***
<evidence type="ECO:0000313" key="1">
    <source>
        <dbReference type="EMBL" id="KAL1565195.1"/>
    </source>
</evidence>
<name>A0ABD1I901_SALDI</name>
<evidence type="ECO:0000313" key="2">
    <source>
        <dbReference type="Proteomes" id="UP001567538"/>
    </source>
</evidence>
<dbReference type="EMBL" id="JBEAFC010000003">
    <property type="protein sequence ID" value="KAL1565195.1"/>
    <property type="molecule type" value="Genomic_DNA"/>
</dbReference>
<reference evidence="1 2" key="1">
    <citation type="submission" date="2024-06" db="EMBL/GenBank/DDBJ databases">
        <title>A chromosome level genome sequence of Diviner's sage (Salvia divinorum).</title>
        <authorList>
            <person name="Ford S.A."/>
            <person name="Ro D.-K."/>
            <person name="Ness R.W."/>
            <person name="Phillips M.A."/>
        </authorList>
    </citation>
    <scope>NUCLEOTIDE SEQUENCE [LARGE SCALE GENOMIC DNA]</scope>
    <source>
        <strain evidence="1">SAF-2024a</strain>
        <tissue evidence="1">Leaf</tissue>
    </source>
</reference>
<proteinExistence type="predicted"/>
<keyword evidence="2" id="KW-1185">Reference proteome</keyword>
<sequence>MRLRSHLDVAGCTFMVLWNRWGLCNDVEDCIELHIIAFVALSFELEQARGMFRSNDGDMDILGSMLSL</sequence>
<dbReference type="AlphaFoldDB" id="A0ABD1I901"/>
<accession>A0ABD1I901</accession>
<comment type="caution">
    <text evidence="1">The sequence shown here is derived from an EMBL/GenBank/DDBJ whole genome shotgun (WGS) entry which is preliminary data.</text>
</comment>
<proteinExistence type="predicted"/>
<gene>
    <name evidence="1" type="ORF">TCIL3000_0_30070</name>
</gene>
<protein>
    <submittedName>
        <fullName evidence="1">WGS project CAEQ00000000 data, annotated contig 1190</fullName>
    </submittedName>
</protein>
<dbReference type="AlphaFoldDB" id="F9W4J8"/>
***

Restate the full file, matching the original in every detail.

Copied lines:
<evidence type="ECO:0000313" key="1">
    <source>
        <dbReference type="EMBL" id="KAL1565195.1"/>
    </source>
</evidence>
<name>A0ABD1I901_SALDI</name>
<evidence type="ECO:0000313" key="2">
    <source>
        <dbReference type="Proteomes" id="UP001567538"/>
    </source>
</evidence>
<dbReference type="EMBL" id="JBEAFC010000003">
    <property type="protein sequence ID" value="KAL1565195.1"/>
    <property type="molecule type" value="Genomic_DNA"/>
</dbReference>
<reference evidence="1 2" key="1">
    <citation type="submission" date="2024-06" db="EMBL/GenBank/DDBJ databases">
        <title>A chromosome level genome sequence of Diviner's sage (Salvia divinorum).</title>
        <authorList>
            <person name="Ford S.A."/>
            <person name="Ro D.-K."/>
            <person name="Ness R.W."/>
            <person name="Phillips M.A."/>
        </authorList>
    </citation>
    <scope>NUCLEOTIDE SEQUENCE [LARGE SCALE GENOMIC DNA]</scope>
    <source>
        <strain evidence="1">SAF-2024a</strain>
        <tissue evidence="1">Leaf</tissue>
    </source>
</reference>
<proteinExistence type="predicted"/>
<keyword evidence="2" id="KW-1185">Reference proteome</keyword>
<sequence>MRLRSHLDVAGCTFMVLWNRWGLCNDVEDCIELHIIAFVALSFELEQARGMFRSNDGDMDILGSMLSL</sequence>
<dbReference type="AlphaFoldDB" id="A0ABD1I901"/>
<accession>A0ABD1I901</accession>
<comment type="caution">
    <text evidence="1">The sequence shown here is derived from an EMBL/GenBank/DDBJ whole genome shotgun (WGS) entry which is preliminary data.</text>
</comment>
<proteinExistence type="predicted"/>
<gene>
    <name evidence="1" type="ORF">TCIL3000_0_30070</name>
</gene>
<protein>
    <submittedName>
        <fullName evidence="1">WGS project CAEQ00000000 data, annotated contig 1190</fullName>
    </submittedName>
</protein>
<dbReference type="AlphaFoldDB" id="F9W4J8"/>